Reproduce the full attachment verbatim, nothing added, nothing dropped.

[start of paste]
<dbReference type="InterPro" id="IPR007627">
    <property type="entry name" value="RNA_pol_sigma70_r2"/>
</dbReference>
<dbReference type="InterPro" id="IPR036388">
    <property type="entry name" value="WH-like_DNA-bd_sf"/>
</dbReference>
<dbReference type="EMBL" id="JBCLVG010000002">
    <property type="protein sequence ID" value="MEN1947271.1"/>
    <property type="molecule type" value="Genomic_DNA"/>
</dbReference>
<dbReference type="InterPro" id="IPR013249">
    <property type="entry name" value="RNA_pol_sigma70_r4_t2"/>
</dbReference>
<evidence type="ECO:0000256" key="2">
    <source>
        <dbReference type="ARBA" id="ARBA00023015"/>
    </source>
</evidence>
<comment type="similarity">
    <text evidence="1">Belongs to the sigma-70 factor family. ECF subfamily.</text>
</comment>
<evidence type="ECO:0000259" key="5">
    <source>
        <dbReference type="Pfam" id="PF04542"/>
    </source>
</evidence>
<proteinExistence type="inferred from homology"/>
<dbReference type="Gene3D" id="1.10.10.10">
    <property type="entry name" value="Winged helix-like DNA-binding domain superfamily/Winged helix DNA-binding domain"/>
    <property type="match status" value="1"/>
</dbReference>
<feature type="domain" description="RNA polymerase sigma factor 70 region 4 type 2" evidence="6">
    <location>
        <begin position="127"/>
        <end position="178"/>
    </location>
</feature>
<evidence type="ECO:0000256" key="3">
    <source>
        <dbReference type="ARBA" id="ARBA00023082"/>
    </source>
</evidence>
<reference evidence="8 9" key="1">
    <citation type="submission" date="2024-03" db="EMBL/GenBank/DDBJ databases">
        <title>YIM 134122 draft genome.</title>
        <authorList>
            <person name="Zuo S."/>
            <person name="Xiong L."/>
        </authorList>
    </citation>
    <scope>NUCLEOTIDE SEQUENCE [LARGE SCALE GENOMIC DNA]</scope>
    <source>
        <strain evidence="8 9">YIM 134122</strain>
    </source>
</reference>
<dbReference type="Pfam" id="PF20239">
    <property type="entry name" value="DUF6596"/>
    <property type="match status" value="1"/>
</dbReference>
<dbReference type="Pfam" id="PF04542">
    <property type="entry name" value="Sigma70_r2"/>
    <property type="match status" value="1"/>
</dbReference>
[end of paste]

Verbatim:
<dbReference type="InterPro" id="IPR007627">
    <property type="entry name" value="RNA_pol_sigma70_r2"/>
</dbReference>
<dbReference type="InterPro" id="IPR036388">
    <property type="entry name" value="WH-like_DNA-bd_sf"/>
</dbReference>
<dbReference type="EMBL" id="JBCLVG010000002">
    <property type="protein sequence ID" value="MEN1947271.1"/>
    <property type="molecule type" value="Genomic_DNA"/>
</dbReference>
<dbReference type="InterPro" id="IPR013249">
    <property type="entry name" value="RNA_pol_sigma70_r4_t2"/>
</dbReference>
<evidence type="ECO:0000256" key="2">
    <source>
        <dbReference type="ARBA" id="ARBA00023015"/>
    </source>
</evidence>
<comment type="similarity">
    <text evidence="1">Belongs to the sigma-70 factor family. ECF subfamily.</text>
</comment>
<evidence type="ECO:0000259" key="5">
    <source>
        <dbReference type="Pfam" id="PF04542"/>
    </source>
</evidence>
<proteinExistence type="inferred from homology"/>
<dbReference type="Gene3D" id="1.10.10.10">
    <property type="entry name" value="Winged helix-like DNA-binding domain superfamily/Winged helix DNA-binding domain"/>
    <property type="match status" value="1"/>
</dbReference>
<feature type="domain" description="RNA polymerase sigma factor 70 region 4 type 2" evidence="6">
    <location>
        <begin position="127"/>
        <end position="178"/>
    </location>
</feature>
<evidence type="ECO:0000256" key="3">
    <source>
        <dbReference type="ARBA" id="ARBA00023082"/>
    </source>
</evidence>
<reference evidence="8 9" key="1">
    <citation type="submission" date="2024-03" db="EMBL/GenBank/DDBJ databases">
        <title>YIM 134122 draft genome.</title>
        <authorList>
            <person name="Zuo S."/>
            <person name="Xiong L."/>
        </authorList>
    </citation>
    <scope>NUCLEOTIDE SEQUENCE [LARGE SCALE GENOMIC DNA]</scope>
    <source>
        <strain evidence="8 9">YIM 134122</strain>
    </source>
</reference>
<dbReference type="Pfam" id="PF20239">
    <property type="entry name" value="DUF6596"/>
    <property type="match status" value="1"/>
</dbReference>
<dbReference type="Pfam" id="PF04542">
    <property type="entry name" value="Sigma70_r2"/>
    <property type="match status" value="1"/>
</dbReference>